My primary source has been Ancestry.com. Information I have found in their databases is cited with Ancestry.com shown as the repository. Full access requires a subscription, however you may be able to use the databases through your library's Ancestry Library Edition subscription. Member trees that I have cited were only available to me through guest passes issued to me by the tree owners. They are otherwise available to individual Ancestry.com subscribers.
HeritageQuest is a great resource for census records for persons without access to Ancestry.com. It is a subscription service available for free at most public libraries. You will probably need a library card to get the internet address, login, and password from your library. After that, access is available from home. I have used it's "Search Books" feature to get biographies and regional histories. The Genealogy of Henry and Mary Brosius can be viewed or downloaded from there also. It is a 1928 genealogy study that I found very useful.
Research done by others was also available to me through trees sent to me by cousins in my Brosius and George lines. I got my start on the families descending from Anna Lammes (Families with the surnames of Wall, Neumann, Koch, Bunte, Kraatz, Shoults) from two books written by cousins of my husband: LaVerne Harrell Clark's The Bunte Family History and Dolores Fasel Bozeman's The Wall Family, 1849-1996
I referred to the family trees on RootsWeb.com World Connect Project a great deal. All these trees are cited with enough information to access them. Copy the tree code following the word Gedcom in my citation and paste it into the "jump to a specific database" box at RootsWeb.
Texas has made its databases for marriage and divorce available for the years 1966-2013 at Marriage License Application Indexes. The divorce records for the years 1968-2013 are available at Report of Divorce Indexes. Databases retrieved from either site require a program such as Excel to access them. I found a much easier solution for searching through the Texas marriage and divorce records. Texas Marriages Search Engine and Texas Divorces Search Engine has those databases in an easy to search format.
A great deal of research information is searchable at The National Archives. I used it primarily for military records.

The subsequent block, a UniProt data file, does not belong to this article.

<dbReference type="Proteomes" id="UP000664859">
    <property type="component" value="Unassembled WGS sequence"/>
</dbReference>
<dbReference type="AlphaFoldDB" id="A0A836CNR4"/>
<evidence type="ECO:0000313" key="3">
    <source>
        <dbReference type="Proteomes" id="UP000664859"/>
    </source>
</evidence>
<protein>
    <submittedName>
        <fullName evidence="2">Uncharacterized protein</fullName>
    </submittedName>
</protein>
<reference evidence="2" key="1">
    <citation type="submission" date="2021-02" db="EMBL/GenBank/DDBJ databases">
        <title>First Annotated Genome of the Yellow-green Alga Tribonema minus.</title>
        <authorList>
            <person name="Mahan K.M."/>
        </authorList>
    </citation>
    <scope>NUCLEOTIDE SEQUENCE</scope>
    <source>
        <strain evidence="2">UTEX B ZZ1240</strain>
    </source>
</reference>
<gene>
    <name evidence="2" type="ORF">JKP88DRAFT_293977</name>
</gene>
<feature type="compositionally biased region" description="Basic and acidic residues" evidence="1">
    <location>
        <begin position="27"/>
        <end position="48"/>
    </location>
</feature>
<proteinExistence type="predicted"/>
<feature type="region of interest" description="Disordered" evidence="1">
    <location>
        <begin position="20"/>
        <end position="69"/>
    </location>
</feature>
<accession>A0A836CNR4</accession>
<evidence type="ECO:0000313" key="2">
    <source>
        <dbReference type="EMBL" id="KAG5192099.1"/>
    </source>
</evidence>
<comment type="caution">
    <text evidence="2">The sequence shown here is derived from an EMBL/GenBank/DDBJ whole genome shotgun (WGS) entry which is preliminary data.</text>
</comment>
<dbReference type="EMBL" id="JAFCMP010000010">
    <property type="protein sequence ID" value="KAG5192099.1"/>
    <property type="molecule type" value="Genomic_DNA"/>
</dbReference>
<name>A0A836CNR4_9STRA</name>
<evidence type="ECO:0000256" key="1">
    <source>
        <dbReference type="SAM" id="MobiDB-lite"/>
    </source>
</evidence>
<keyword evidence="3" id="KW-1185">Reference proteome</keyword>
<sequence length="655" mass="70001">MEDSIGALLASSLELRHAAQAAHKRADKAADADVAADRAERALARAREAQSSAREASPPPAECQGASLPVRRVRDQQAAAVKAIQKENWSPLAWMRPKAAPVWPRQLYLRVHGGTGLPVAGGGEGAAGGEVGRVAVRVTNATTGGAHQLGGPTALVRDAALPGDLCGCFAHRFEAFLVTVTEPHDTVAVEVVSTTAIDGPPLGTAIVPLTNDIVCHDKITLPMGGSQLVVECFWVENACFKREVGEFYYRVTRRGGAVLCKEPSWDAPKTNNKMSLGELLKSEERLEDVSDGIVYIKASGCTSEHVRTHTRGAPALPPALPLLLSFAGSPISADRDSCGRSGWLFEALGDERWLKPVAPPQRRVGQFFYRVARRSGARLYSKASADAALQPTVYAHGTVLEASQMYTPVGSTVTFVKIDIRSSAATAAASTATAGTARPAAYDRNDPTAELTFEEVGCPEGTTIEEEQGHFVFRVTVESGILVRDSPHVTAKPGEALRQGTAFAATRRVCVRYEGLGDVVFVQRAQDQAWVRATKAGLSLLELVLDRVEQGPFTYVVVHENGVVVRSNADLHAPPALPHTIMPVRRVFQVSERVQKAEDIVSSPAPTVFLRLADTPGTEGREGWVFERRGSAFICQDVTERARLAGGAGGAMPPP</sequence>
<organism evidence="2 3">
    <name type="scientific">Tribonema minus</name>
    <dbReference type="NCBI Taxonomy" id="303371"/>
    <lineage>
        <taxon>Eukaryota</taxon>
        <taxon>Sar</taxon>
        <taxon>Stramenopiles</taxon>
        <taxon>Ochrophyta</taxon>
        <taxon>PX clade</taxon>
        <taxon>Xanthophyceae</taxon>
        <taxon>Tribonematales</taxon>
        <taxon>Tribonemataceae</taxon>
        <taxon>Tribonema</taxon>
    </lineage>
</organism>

Death certificates provide a great deal of information. The death date and place, the birth date and place according to the informant (not always accurate), last residence, military service, occupation, parents, cause of death, burial location. Sometimes the name of the informant provides a clue to a family relative or even the marriage of a daughter. Two websites provided all the death certificates cited in my family tree. Missouri Digital Heritage and Family Search Record Search Family Search was most valuable for Texas death certificates from 1890 to 1976. Occasionally I found death information, but not death certificates for other states using the search there.
I have placed all the death certificates I found in a directory here where you can view them and/or save them to your own computer. They are alphabetical by first name. (Sorry, it's just the way I think.) The easiest way to find what you want is to use the "Find" command (Ctrl+F) in your web browser and type in the name the way you would say it--or any part of the name. You can save the files from the directory listing by right-clicking and choosing "save target as". I suggest this method because you will get the file with a clean file name. The other option is to view the death certificate and right-click. Choose "save picture as". The problem I discovered with that method is that the file name that is automatically filled in for you will have %20 everywhere there was a space in the file name.
Birth and death dates for anyone who died after 1962 in the United States are very likely available in the Social Security Death Index. That site is on the open internet and available for anyone to search. I prefer using the same database through Ancestry.com because there are several additional search parameters.
Tombstones are great sources for birth and death dates. Some have carvings indicating "wife of". "son of", or "daughter of", which are very helpful. My cousin, Gene Homer George, who amassed most of the George tree I started with has a 3 generation family tree carved into his tombstone. Placement of the graves in a cemetery can suggest connections between family members also. Some FindAGrave memorials include plot numbers which are clues to placement and therefore relationships for those of us that can't visit the actual cemetery. FindAGrave.com memorials often include a tombstone picture, sometimes a copy of the obituary, and links to other family members. I have found that my ancestors were very consistent in their use of cemeteries. I have found hundreds by searching surnames within the same cemetery in Mississippi, Alabama, Missouri, Colorado, and Texas.
I have found some family Bible records that gave evidence to births, marriages, and deaths. In every case so far, I have not seen the actual Bible, but only images taken from the Bible pages. Some of the records were typed copies of records from family Bible pages. You can view and/or save to your computer the Bible pages here.